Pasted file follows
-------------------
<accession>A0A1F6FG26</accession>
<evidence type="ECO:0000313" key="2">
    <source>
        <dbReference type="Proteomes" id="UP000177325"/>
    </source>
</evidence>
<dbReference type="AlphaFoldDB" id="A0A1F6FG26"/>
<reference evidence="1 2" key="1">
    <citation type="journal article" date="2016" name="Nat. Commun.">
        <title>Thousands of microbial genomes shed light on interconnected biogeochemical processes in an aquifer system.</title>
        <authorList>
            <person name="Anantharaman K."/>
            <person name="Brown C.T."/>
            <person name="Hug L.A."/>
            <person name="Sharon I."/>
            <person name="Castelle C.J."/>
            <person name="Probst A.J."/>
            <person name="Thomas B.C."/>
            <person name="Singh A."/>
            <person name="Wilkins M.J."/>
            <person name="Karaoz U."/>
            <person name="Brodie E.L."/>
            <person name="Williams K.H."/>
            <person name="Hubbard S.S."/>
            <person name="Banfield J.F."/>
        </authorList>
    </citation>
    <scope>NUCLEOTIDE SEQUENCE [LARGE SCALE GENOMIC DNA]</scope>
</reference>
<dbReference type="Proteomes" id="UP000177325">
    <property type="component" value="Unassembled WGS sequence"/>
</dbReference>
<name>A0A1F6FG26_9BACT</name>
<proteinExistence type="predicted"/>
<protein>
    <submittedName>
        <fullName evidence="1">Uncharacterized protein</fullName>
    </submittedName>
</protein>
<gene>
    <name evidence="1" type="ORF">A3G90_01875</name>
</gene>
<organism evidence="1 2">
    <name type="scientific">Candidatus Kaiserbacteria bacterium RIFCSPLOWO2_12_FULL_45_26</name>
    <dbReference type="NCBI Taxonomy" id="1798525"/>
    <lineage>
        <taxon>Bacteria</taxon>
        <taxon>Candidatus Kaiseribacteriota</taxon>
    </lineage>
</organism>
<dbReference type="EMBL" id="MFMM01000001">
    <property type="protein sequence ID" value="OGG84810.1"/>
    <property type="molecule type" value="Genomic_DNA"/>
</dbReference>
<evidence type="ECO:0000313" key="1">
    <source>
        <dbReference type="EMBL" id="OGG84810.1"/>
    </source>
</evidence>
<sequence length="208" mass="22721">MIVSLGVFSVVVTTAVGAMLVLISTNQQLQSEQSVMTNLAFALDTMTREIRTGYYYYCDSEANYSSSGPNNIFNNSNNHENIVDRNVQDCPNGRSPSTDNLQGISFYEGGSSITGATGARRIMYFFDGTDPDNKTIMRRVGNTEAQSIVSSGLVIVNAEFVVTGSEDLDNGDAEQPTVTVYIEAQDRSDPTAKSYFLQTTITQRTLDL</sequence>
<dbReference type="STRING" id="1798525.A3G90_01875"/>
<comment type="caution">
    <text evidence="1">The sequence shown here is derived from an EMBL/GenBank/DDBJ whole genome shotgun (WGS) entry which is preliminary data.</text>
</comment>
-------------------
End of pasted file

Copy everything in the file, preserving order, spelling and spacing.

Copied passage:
<accession>A0A1F6FG26</accession>
<evidence type="ECO:0000313" key="2">
    <source>
        <dbReference type="Proteomes" id="UP000177325"/>
    </source>
</evidence>
<dbReference type="AlphaFoldDB" id="A0A1F6FG26"/>
<reference evidence="1 2" key="1">
    <citation type="journal article" date="2016" name="Nat. Commun.">
        <title>Thousands of microbial genomes shed light on interconnected biogeochemical processes in an aquifer system.</title>
        <authorList>
            <person name="Anantharaman K."/>
            <person name="Brown C.T."/>
            <person name="Hug L.A."/>
            <person name="Sharon I."/>
            <person name="Castelle C.J."/>
            <person name="Probst A.J."/>
            <person name="Thomas B.C."/>
            <person name="Singh A."/>
            <person name="Wilkins M.J."/>
            <person name="Karaoz U."/>
            <person name="Brodie E.L."/>
            <person name="Williams K.H."/>
            <person name="Hubbard S.S."/>
            <person name="Banfield J.F."/>
        </authorList>
    </citation>
    <scope>NUCLEOTIDE SEQUENCE [LARGE SCALE GENOMIC DNA]</scope>
</reference>
<dbReference type="Proteomes" id="UP000177325">
    <property type="component" value="Unassembled WGS sequence"/>
</dbReference>
<name>A0A1F6FG26_9BACT</name>
<proteinExistence type="predicted"/>
<protein>
    <submittedName>
        <fullName evidence="1">Uncharacterized protein</fullName>
    </submittedName>
</protein>
<gene>
    <name evidence="1" type="ORF">A3G90_01875</name>
</gene>
<organism evidence="1 2">
    <name type="scientific">Candidatus Kaiserbacteria bacterium RIFCSPLOWO2_12_FULL_45_26</name>
    <dbReference type="NCBI Taxonomy" id="1798525"/>
    <lineage>
        <taxon>Bacteria</taxon>
        <taxon>Candidatus Kaiseribacteriota</taxon>
    </lineage>
</organism>
<dbReference type="EMBL" id="MFMM01000001">
    <property type="protein sequence ID" value="OGG84810.1"/>
    <property type="molecule type" value="Genomic_DNA"/>
</dbReference>
<evidence type="ECO:0000313" key="1">
    <source>
        <dbReference type="EMBL" id="OGG84810.1"/>
    </source>
</evidence>
<sequence length="208" mass="22721">MIVSLGVFSVVVTTAVGAMLVLISTNQQLQSEQSVMTNLAFALDTMTREIRTGYYYYCDSEANYSSSGPNNIFNNSNNHENIVDRNVQDCPNGRSPSTDNLQGISFYEGGSSITGATGARRIMYFFDGTDPDNKTIMRRVGNTEAQSIVSSGLVIVNAEFVVTGSEDLDNGDAEQPTVTVYIEAQDRSDPTAKSYFLQTTITQRTLDL</sequence>
<dbReference type="STRING" id="1798525.A3G90_01875"/>
<comment type="caution">
    <text evidence="1">The sequence shown here is derived from an EMBL/GenBank/DDBJ whole genome shotgun (WGS) entry which is preliminary data.</text>
</comment>